Now if you're a profit-seeking enterprise with these two options, it seems obvious what you would pick. Why make less profit now when you can make more? Because by going up it might mean you end up with no profits rather than less.
Why smaller often wins
Now if we look at the smaller companies whose managers often champion the disruptive technology into emerging markets, their world looks quite different.
You don't have the high cost structure of your established competitors, you see the new market as appealing because you need to make a profit rather than sustain your existing margins. Once you've served the smaller addressable market, that was ignored by your competitors because it was difficult to see the size of it (and whether it would grow), you start looking towards their offerings with their higher profit margins and want to move further and further up market.
The problem for the existing competitors is that they've been looking upmarket themselves (remember the choice above) and are unprepared to fight for their downmarket business (they want the higher profit margins that come with serving the upper echelons of the market). In some cases, they're actually happy for their new competitor to take away their lower margin business because they want to be able to show their investors ever higher profit margins.
Now, you might be thinking why not just stop and enjoy the success? Because you're a profit-seeking business and the further you go upmarket, the better the profit margins are. Of course you want to move further up the stack.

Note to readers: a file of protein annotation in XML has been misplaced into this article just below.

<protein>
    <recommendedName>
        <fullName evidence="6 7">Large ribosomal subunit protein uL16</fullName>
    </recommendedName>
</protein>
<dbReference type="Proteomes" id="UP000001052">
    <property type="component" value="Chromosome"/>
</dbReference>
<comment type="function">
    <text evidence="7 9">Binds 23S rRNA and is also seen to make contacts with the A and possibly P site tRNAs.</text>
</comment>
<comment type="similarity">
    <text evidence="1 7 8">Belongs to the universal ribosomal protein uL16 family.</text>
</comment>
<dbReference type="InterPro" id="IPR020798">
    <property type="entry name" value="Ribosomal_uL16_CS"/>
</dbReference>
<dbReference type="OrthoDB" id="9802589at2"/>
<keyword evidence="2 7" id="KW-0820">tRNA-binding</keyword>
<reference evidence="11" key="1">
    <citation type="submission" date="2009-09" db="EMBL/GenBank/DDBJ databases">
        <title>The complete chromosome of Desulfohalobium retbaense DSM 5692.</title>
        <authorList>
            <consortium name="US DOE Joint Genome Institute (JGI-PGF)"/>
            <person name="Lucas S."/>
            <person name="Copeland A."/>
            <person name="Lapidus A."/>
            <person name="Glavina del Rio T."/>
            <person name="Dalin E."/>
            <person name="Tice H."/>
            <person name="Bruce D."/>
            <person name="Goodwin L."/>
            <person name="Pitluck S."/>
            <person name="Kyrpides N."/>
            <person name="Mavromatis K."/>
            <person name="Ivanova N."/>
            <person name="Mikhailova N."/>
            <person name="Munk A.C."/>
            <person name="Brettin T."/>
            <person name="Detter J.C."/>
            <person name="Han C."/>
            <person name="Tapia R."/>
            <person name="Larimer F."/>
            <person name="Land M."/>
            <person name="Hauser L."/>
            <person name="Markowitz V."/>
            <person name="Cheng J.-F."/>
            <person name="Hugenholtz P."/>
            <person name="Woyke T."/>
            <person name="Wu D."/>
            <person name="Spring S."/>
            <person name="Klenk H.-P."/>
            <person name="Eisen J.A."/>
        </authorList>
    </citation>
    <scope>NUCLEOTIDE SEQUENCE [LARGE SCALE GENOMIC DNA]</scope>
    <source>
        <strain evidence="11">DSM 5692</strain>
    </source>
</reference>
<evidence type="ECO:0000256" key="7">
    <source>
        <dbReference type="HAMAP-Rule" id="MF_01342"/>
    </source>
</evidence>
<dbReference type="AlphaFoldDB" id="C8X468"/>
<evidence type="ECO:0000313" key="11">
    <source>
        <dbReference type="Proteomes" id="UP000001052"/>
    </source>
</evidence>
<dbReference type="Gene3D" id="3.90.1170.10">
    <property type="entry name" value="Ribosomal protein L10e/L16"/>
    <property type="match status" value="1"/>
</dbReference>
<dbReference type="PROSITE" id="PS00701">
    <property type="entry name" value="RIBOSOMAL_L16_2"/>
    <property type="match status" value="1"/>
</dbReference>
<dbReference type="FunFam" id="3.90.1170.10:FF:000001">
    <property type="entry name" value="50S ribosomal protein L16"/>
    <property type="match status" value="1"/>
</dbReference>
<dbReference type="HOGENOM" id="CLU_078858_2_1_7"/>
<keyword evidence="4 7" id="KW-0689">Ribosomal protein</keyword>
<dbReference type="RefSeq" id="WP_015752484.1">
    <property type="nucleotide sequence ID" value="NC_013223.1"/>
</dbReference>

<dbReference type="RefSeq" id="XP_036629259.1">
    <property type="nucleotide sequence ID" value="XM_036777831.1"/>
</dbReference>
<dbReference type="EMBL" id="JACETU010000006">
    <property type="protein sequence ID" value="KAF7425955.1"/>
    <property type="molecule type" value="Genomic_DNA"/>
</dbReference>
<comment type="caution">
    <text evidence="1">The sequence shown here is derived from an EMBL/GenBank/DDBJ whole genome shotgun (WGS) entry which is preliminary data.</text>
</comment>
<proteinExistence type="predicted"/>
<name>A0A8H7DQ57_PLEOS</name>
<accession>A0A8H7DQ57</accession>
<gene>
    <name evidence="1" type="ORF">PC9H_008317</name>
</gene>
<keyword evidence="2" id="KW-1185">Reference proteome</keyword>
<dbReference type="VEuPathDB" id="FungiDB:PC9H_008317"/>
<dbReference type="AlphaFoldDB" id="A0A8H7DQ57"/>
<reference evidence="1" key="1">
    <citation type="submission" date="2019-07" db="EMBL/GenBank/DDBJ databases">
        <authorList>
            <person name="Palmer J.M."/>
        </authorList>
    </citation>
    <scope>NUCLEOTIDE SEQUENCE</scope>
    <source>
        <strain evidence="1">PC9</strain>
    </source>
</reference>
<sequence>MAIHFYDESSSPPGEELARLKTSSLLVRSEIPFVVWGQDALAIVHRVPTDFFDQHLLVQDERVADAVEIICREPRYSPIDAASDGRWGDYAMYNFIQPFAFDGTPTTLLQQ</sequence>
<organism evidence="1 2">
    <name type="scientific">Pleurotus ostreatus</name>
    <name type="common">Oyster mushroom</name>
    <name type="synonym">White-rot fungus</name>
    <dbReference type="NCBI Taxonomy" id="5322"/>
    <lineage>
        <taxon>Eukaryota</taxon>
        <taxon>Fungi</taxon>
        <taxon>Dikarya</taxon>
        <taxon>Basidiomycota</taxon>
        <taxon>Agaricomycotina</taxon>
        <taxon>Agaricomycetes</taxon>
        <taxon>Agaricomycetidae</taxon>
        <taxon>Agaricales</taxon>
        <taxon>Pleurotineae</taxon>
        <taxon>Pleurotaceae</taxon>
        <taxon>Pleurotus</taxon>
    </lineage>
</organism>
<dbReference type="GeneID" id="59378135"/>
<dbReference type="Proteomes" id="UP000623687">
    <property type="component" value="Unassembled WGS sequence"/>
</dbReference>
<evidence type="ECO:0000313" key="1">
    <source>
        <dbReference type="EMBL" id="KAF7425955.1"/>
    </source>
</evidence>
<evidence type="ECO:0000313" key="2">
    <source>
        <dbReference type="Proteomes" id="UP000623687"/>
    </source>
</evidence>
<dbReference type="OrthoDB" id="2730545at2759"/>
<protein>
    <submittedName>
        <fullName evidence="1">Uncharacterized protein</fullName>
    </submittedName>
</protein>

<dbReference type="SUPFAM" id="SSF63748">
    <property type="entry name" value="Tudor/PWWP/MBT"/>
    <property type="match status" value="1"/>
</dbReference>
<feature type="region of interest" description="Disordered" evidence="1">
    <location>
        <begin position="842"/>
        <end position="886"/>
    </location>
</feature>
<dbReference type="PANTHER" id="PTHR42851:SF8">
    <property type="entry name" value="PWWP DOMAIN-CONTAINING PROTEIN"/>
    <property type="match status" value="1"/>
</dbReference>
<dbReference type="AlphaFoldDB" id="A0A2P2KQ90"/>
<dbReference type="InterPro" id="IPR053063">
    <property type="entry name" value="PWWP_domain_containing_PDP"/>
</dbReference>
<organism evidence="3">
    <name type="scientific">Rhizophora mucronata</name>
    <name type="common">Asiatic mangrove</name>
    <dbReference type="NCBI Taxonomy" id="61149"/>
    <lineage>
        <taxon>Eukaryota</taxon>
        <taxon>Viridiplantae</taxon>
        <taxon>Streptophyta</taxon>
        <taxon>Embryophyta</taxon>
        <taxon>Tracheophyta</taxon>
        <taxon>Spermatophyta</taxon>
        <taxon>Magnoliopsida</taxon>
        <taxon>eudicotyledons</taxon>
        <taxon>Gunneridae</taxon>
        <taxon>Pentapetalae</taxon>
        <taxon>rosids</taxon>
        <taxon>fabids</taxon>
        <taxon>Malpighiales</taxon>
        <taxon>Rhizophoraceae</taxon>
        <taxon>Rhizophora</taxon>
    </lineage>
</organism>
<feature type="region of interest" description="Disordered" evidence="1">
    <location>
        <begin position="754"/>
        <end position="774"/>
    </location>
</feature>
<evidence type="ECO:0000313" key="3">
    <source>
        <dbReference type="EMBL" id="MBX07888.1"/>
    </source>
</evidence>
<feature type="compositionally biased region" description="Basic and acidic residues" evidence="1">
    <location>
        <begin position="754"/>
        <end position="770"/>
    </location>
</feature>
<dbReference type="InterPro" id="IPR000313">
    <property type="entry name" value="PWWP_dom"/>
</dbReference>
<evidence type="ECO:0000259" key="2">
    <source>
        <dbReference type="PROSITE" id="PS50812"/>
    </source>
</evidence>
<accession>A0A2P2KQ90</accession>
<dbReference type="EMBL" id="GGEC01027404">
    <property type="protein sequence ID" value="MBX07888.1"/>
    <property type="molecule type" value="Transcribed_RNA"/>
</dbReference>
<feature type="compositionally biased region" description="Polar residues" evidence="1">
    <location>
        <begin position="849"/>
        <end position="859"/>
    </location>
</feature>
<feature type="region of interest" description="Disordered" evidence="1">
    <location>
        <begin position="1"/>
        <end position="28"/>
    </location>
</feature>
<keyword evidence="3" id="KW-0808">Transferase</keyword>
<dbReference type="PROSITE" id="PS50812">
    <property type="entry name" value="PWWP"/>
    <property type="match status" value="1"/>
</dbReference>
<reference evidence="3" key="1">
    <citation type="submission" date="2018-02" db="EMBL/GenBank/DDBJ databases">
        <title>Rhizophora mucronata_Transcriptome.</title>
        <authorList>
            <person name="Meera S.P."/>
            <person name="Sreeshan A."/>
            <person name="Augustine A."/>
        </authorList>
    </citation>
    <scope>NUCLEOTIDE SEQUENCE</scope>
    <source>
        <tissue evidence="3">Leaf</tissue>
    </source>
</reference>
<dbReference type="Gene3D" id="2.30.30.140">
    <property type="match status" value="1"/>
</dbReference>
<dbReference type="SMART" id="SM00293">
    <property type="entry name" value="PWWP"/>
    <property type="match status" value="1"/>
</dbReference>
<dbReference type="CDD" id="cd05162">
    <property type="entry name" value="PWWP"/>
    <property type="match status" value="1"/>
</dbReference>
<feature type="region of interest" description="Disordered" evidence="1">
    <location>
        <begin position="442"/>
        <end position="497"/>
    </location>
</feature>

This will happen to Apple too
This is exactly what Apple is doing too. Look at the average selling price of the iPhone. It's been going up and up and up. When Apple went into the smartphone market, their integrated solution won (hardware software integration) because it was the beginning of a new market. The only way to get the performance needed to run a computer from your pocket was to make the software for specific hardware.
However, the smartphone market has matured, even modular products (products were hardware and software are made by two different people, think back to IBM's mainframe vs. Microsoft Windows and the commoditised hardware providers, history is repeating) are becoming good enough.
Most people know that the average iPhone is better than the average Android, but they might not be willing to pay the average price of an iPhone, so they settle. And thus, the low-priced providers, who can build their devices from the ground up, seeking the cheapest parts from anywhere and everywhere, come to own the market.
In other words, it's not to say that the iPhone wasn't disruptive – it was, it was the most disruptive piece of technology maybe ever – but the iPhone may soon overshoot customers completely, and cheaper Androids available for hundreds of dollars less than the newest iPhone will take their place.